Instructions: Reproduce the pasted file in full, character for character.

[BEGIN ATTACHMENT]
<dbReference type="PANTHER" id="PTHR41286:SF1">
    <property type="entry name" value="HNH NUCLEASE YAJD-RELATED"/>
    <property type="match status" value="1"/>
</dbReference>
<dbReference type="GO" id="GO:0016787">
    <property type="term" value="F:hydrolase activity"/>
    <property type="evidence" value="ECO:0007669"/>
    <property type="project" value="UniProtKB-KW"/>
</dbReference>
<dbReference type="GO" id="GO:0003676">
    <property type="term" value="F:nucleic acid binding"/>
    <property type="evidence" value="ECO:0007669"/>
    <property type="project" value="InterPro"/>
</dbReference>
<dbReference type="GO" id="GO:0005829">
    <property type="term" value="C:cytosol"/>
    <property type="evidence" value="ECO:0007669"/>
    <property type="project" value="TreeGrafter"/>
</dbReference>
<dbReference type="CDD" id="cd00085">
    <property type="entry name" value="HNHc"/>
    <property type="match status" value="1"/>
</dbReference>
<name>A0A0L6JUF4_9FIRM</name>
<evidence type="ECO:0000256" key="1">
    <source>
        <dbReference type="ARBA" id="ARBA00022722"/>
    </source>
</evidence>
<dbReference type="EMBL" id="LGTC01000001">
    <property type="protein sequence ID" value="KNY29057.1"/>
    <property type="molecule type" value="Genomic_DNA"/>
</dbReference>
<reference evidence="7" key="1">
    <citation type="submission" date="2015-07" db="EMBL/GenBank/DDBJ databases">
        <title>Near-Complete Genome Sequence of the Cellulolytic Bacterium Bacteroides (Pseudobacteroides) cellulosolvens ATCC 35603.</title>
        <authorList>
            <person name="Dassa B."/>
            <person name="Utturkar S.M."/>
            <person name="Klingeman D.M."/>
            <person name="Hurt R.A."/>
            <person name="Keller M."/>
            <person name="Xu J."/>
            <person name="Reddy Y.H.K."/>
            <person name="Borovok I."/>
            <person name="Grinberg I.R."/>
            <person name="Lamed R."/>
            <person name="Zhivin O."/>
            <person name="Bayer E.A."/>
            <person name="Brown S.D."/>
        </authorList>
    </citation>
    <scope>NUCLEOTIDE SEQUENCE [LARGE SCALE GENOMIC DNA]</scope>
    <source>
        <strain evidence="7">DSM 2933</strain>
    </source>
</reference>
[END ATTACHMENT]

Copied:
<dbReference type="PANTHER" id="PTHR41286:SF1">
    <property type="entry name" value="HNH NUCLEASE YAJD-RELATED"/>
    <property type="match status" value="1"/>
</dbReference>
<dbReference type="GO" id="GO:0016787">
    <property type="term" value="F:hydrolase activity"/>
    <property type="evidence" value="ECO:0007669"/>
    <property type="project" value="UniProtKB-KW"/>
</dbReference>
<dbReference type="GO" id="GO:0003676">
    <property type="term" value="F:nucleic acid binding"/>
    <property type="evidence" value="ECO:0007669"/>
    <property type="project" value="InterPro"/>
</dbReference>
<dbReference type="GO" id="GO:0005829">
    <property type="term" value="C:cytosol"/>
    <property type="evidence" value="ECO:0007669"/>
    <property type="project" value="TreeGrafter"/>
</dbReference>
<dbReference type="CDD" id="cd00085">
    <property type="entry name" value="HNHc"/>
    <property type="match status" value="1"/>
</dbReference>
<name>A0A0L6JUF4_9FIRM</name>
<evidence type="ECO:0000256" key="1">
    <source>
        <dbReference type="ARBA" id="ARBA00022722"/>
    </source>
</evidence>
<dbReference type="EMBL" id="LGTC01000001">
    <property type="protein sequence ID" value="KNY29057.1"/>
    <property type="molecule type" value="Genomic_DNA"/>
</dbReference>
<reference evidence="7" key="1">
    <citation type="submission" date="2015-07" db="EMBL/GenBank/DDBJ databases">
        <title>Near-Complete Genome Sequence of the Cellulolytic Bacterium Bacteroides (Pseudobacteroides) cellulosolvens ATCC 35603.</title>
        <authorList>
            <person name="Dassa B."/>
            <person name="Utturkar S.M."/>
            <person name="Klingeman D.M."/>
            <person name="Hurt R.A."/>
            <person name="Keller M."/>
            <person name="Xu J."/>
            <person name="Reddy Y.H.K."/>
            <person name="Borovok I."/>
            <person name="Grinberg I.R."/>
            <person name="Lamed R."/>
            <person name="Zhivin O."/>
            <person name="Bayer E.A."/>
            <person name="Brown S.D."/>
        </authorList>
    </citation>
    <scope>NUCLEOTIDE SEQUENCE [LARGE SCALE GENOMIC DNA]</scope>
    <source>
        <strain evidence="7">DSM 2933</strain>
    </source>
</reference>